What Are Named Perils?

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What Are Named Perils?

<lingo>Named perils is a term referring to the exact events covered under the insurance policy. Should an event occur that isn't named, the insured party will receive no financial compensation for their losses. A named peril policy tends to be less expensive than comprehensive policies because it doesn't provide as much protection to the homeowner. Or some homeowners will purchase additional coverage in the form of a named perils policy to supplement their broad coverage policy. If the owner has an all-risks policy, they're covered against any event that isn't specifically omitted in the policy. Named perils can add that protection if an event is omitted.</lingo>

Named Perils Explained

You can use 'named perils' in one of two ways: you either buy it as your sole policy or use it as an additional layer of security to your existing coverage. Comprehensive coverage may sound like a sure-fire bet to keep your property safe, but these policies may have a few exclusions that aren't immediately apparent. Reading the fine print will give you a better idea of where the gaps lie in your insurance coverage. Most homeowners will weigh their odds when it comes to named perils. If you don't live in an area where tornadoes typically occur, then you can probably leave this event off of your policy.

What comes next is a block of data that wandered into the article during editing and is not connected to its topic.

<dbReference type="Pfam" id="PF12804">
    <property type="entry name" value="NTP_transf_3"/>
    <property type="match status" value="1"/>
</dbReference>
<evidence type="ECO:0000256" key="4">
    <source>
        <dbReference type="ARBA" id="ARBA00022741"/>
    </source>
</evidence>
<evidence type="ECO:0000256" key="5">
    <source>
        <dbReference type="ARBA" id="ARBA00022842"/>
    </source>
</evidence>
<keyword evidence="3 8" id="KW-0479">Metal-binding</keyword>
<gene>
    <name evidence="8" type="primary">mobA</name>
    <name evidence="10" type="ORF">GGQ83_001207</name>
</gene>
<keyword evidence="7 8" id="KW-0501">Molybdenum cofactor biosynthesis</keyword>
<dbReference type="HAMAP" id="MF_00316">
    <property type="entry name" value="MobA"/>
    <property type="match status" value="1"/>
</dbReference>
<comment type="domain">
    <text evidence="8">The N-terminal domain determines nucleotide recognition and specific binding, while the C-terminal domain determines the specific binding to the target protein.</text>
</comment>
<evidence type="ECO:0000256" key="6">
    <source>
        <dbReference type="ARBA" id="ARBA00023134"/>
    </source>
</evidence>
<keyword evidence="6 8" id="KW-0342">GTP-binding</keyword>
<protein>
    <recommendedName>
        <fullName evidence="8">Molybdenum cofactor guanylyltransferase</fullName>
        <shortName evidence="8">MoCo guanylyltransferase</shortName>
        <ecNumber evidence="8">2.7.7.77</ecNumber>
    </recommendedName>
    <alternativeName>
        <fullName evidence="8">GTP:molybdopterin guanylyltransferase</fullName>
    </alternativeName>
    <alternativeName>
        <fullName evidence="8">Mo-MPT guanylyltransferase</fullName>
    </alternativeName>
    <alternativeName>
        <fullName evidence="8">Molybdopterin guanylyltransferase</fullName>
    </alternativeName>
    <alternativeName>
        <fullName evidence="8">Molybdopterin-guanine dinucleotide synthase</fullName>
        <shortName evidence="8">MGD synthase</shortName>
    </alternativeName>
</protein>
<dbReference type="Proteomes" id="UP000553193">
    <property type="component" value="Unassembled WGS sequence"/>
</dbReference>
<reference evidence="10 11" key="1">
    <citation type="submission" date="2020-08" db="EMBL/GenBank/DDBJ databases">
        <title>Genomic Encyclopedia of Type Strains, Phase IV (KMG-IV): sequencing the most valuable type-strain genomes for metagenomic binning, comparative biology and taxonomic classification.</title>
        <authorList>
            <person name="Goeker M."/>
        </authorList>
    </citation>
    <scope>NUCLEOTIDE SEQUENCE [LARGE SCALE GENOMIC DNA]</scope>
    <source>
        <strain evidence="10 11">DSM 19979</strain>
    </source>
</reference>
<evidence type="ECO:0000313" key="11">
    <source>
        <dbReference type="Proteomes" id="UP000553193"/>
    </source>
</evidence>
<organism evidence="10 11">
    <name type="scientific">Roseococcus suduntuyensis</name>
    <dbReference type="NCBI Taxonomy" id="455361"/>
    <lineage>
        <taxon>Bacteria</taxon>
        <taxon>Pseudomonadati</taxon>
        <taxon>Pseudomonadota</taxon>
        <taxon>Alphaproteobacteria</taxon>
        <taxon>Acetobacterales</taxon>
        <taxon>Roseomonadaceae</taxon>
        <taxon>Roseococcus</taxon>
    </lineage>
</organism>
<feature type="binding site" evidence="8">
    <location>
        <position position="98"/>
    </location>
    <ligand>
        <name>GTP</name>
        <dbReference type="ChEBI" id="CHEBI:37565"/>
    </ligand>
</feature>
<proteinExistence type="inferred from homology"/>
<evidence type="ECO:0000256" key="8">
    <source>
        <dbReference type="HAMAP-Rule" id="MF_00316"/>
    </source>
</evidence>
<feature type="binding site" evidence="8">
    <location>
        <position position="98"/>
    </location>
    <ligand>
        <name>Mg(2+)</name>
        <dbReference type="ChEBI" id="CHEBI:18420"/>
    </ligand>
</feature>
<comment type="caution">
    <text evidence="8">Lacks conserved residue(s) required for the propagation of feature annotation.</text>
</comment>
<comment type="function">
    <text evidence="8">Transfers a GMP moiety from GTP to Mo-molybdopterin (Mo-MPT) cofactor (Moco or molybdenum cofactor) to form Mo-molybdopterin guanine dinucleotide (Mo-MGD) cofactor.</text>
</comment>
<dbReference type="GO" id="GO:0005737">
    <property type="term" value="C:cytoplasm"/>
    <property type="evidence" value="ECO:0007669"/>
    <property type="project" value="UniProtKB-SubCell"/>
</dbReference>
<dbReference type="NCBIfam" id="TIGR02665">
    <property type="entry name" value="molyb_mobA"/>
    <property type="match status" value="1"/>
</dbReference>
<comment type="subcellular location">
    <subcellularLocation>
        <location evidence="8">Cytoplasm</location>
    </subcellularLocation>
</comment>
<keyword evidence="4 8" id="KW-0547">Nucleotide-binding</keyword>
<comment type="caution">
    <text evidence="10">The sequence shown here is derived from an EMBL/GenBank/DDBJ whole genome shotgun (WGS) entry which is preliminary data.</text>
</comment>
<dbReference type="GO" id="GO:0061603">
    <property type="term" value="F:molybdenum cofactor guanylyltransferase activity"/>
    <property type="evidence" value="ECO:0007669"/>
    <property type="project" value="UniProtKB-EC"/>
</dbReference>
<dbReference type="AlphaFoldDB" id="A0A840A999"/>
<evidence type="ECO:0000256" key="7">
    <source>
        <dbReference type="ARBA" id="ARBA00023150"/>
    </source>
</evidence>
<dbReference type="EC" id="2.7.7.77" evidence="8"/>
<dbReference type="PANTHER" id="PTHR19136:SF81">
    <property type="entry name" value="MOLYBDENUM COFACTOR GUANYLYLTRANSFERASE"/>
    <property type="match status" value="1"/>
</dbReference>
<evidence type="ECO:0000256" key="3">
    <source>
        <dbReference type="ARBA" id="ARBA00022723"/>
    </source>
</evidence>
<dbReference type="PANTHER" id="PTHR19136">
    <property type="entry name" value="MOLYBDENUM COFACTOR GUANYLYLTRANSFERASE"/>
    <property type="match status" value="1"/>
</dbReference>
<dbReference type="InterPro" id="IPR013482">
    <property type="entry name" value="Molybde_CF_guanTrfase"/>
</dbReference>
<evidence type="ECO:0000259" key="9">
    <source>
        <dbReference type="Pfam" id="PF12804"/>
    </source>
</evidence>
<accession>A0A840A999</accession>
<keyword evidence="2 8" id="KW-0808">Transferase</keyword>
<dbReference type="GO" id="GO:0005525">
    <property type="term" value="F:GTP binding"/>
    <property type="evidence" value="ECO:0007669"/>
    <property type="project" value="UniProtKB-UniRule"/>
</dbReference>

<twitter>Named perils is a term referring to the exact events covered under the insurance policy. Should an event occur that isn't named, the insured party will receive no financial compensation for their losses.</twitter>

 

 

Floods and earthquakes are usually the two most important events for homeowners to know — because they're usually not covered under a comprehensive insurance policy.  However, there are other events that homeowners may not have considered, such as property destruction due to the state or federal government or severe pollution. Everything from nuclear hazards to infestations can pose a threat to the home, and if the policy doesn't mention these occurrences, homeowners will find themselves either paying for the losses or living with the destruction. If there's an event that you want to see added to your policy, you can talk to your carrier to add a clause to your policy for an additional cost. 

 

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